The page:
Butrint provides painful perspectives. From the summit of Butrint's hill, where the old town's acropolis originally stood, visitors may enjoy beautiful views of the surrounding countryside. Panoramas over the ancient ruins, Vivari Canal, and Strait of Corfu are some of the most spectacular vistas in Albania that every tourist should experience.


What is Butrint known for?

Butrint is most well-known for its archaeological remains of an ancient city. The site features the ruins of a number of different buildings, including an amphitheater, a theatre, temples, and public baths.

Who built Butrint?

The ancient Greeks founded Butrint in the seventh century.

What was the Butrint Theatre used for?

The Butrint Theatre was used for a variety of purposes, including plays, concerts, and religious ceremonies. It could accommodate up to 3000 spectators.

Who was DEA of Butrint?

DEA Butrint was a Roman goddess who was worshipped at Butrint. She was the goddess of healing and fertility.

When was Butrint founded?

Butrint was founded in the seventh century by the Greeks.

How old is Butrint Imeri?

Butrint Imeri is a Butrint archaeological site that is around 2000 years old.

What is Butrint national park?

Butrint National Park is a national park in Albania that was established to protect Butrint's archaeological remains.

What city is Butrint in?

Butrint is located in modern Albania.

How much does it cost to go to Butrint?

The entrance fee for Butrint is 500 lek (around $5).

We Want Your Photos!
We Want Your Photos!

We Want Your Photos!

Do you have a photo you are happy to share that would improve this article?
Email your photos

More for You





See All

Written by Sakshi Thakur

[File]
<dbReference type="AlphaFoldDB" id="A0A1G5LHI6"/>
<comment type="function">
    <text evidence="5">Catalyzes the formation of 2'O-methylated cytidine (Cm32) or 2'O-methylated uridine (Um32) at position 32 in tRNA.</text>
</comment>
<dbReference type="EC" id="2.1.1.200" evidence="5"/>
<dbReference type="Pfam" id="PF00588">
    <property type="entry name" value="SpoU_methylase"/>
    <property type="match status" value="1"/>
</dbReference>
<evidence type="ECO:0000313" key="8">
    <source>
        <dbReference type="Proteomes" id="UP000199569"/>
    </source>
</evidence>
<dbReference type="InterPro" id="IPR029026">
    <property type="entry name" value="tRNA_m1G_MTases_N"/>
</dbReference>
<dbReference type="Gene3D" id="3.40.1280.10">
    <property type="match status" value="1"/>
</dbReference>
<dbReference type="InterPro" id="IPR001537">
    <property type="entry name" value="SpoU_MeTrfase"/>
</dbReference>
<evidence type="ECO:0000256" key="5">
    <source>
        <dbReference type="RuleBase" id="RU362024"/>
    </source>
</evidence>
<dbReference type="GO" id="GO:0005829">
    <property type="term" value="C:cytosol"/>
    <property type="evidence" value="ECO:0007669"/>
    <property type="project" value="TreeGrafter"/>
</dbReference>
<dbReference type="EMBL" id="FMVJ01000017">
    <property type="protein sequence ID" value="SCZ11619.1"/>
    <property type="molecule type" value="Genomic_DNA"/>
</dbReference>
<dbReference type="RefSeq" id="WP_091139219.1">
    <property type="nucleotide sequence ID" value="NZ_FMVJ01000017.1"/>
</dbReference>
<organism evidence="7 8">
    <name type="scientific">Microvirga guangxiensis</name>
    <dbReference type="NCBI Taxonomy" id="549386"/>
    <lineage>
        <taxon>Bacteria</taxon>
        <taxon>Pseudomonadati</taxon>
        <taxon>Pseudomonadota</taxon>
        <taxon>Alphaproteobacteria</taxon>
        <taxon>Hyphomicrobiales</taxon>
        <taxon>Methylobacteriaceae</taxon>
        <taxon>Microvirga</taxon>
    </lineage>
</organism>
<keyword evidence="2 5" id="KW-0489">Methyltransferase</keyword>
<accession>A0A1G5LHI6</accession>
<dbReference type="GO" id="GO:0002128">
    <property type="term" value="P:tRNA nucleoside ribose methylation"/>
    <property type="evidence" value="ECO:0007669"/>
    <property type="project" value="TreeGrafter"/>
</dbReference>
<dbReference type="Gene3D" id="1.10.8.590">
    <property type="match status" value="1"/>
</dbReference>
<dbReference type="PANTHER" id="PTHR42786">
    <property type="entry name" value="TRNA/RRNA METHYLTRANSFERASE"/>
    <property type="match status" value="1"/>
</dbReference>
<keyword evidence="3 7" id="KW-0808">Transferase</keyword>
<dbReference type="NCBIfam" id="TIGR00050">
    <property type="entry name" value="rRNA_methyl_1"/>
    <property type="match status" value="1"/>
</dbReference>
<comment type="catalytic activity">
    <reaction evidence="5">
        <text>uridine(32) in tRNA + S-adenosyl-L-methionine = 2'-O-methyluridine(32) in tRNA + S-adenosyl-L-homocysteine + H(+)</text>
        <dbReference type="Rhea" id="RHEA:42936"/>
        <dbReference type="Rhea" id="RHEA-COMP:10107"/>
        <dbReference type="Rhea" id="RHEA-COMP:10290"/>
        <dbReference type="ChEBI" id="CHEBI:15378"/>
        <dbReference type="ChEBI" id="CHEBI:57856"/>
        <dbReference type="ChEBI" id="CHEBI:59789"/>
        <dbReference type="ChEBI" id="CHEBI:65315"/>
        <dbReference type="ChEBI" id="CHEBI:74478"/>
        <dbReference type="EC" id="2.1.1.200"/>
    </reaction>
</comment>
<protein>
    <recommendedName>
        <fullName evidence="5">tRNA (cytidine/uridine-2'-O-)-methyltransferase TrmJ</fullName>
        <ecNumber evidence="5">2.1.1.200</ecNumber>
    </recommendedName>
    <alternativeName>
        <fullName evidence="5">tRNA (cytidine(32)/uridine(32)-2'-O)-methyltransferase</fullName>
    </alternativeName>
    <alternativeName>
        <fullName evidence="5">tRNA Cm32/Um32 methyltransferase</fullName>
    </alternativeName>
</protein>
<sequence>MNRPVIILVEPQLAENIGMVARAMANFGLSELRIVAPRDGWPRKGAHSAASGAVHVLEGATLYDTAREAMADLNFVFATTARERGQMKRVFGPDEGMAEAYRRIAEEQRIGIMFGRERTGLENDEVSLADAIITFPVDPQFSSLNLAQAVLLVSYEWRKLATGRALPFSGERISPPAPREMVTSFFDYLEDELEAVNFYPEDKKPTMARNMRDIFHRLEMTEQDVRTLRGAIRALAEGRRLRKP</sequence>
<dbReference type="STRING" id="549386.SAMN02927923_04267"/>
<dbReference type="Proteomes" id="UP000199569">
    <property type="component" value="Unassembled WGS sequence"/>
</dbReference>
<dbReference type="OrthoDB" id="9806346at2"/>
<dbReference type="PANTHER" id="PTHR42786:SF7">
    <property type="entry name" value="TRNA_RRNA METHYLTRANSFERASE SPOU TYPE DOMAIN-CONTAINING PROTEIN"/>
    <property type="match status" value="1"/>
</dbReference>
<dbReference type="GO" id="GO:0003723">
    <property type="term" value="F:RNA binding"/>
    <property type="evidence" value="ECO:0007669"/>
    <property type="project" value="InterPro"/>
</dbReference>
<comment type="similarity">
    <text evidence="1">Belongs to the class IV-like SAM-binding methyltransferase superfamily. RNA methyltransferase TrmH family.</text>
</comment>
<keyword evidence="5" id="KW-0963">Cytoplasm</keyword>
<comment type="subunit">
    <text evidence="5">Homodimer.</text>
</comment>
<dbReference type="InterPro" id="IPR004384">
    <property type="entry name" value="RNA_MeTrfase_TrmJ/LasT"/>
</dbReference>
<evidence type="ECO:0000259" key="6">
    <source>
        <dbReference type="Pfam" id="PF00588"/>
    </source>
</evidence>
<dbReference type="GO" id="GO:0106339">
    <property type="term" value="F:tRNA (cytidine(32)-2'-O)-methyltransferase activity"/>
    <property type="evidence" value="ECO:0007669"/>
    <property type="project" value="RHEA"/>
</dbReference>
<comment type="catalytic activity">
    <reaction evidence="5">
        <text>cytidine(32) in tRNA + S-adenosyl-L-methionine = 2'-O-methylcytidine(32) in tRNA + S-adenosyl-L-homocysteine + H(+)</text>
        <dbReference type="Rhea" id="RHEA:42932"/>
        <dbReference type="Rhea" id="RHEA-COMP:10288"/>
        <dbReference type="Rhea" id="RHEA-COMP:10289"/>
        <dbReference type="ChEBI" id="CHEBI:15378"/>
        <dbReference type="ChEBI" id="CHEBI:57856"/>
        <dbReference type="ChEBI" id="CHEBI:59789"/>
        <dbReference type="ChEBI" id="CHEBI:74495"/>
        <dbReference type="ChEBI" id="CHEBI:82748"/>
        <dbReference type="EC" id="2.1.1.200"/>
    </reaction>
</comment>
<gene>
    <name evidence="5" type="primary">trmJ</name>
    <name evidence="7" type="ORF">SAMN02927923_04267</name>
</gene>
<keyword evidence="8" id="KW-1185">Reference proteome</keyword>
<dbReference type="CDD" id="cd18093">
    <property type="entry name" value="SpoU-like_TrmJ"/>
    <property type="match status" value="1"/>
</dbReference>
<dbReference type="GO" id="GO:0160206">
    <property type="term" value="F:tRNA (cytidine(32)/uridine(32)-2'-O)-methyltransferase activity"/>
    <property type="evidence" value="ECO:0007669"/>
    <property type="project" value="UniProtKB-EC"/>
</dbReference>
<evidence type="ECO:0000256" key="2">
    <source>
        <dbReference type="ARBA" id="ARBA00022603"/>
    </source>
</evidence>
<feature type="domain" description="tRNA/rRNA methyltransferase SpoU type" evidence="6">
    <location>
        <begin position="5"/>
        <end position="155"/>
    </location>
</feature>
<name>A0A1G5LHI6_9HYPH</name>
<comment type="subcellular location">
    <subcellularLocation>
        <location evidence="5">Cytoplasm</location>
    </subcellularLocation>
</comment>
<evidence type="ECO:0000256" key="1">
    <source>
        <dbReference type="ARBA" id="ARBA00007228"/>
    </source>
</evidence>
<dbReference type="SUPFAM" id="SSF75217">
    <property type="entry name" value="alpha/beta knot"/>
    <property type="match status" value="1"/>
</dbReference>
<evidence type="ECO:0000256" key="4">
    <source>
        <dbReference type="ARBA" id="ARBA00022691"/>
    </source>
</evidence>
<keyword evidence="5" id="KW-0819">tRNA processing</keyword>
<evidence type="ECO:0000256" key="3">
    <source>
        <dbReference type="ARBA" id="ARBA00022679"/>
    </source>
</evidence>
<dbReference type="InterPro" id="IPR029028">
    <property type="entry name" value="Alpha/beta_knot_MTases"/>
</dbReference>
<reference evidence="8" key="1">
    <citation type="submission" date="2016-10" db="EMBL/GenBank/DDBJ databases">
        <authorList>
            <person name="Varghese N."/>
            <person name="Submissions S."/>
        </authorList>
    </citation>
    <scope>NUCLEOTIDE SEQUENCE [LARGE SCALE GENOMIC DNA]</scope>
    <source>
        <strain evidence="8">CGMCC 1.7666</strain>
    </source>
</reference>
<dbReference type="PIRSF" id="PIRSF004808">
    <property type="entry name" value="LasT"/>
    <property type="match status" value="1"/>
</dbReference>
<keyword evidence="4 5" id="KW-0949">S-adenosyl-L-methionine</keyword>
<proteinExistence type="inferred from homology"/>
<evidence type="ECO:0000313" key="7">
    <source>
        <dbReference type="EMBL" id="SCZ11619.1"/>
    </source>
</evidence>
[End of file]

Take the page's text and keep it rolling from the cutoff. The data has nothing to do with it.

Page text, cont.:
Bachelor of Science

Sakshi Thakur picture

Sakshi ThakurBachelor of Science

Sakshi is a skilled content writer with extensive experience in the education industry. With a keen eye for detail and a passion for helping others, she has developed a reputation for excellence in academic content writing. She has worked with esteemed professionals such as Mr. Kapil Raj, a professor of History of Science at the École des Hautes Études en Sciences Sociales in Paris, further enhancing her knowledge and expertise. Sakshi is well-versed in the latest developments in e-learning and has a deep understanding of how to engage students and make learning fun and accessible. In her spare time, she indulges in her creative passions, including painting, embroidery, and listening to soft music. She also enjoys exploring new cultures and traveling, which helps her broaden her perspectives and inspire her writing. She holds a Bachelor's degree in Science from Panjab University.

Read full bio >
Fact-checked by Pratiti Nath

Bachelor of Science specializing in Microbiology, Masters of Science specializing in Biotechnology

Pratiti Nath picture

Pratiti NathBachelor of Science specializing in Microbiology, Masters of Science specializing in Biotechnology

A Master's in Biotechnology from Presidency University and a Bachelor's in Microbiology from Calcutta University. Pratiti holds expertise in writing science and healthcare articles, and their inputs and feedback help writers create insightful content. They have interests in heritage, history, and climate change issues and have written articles for various websites across multiple subjects. Their experience also includes working with eco-friendly startups and climate-related NGOs.

Read full bio >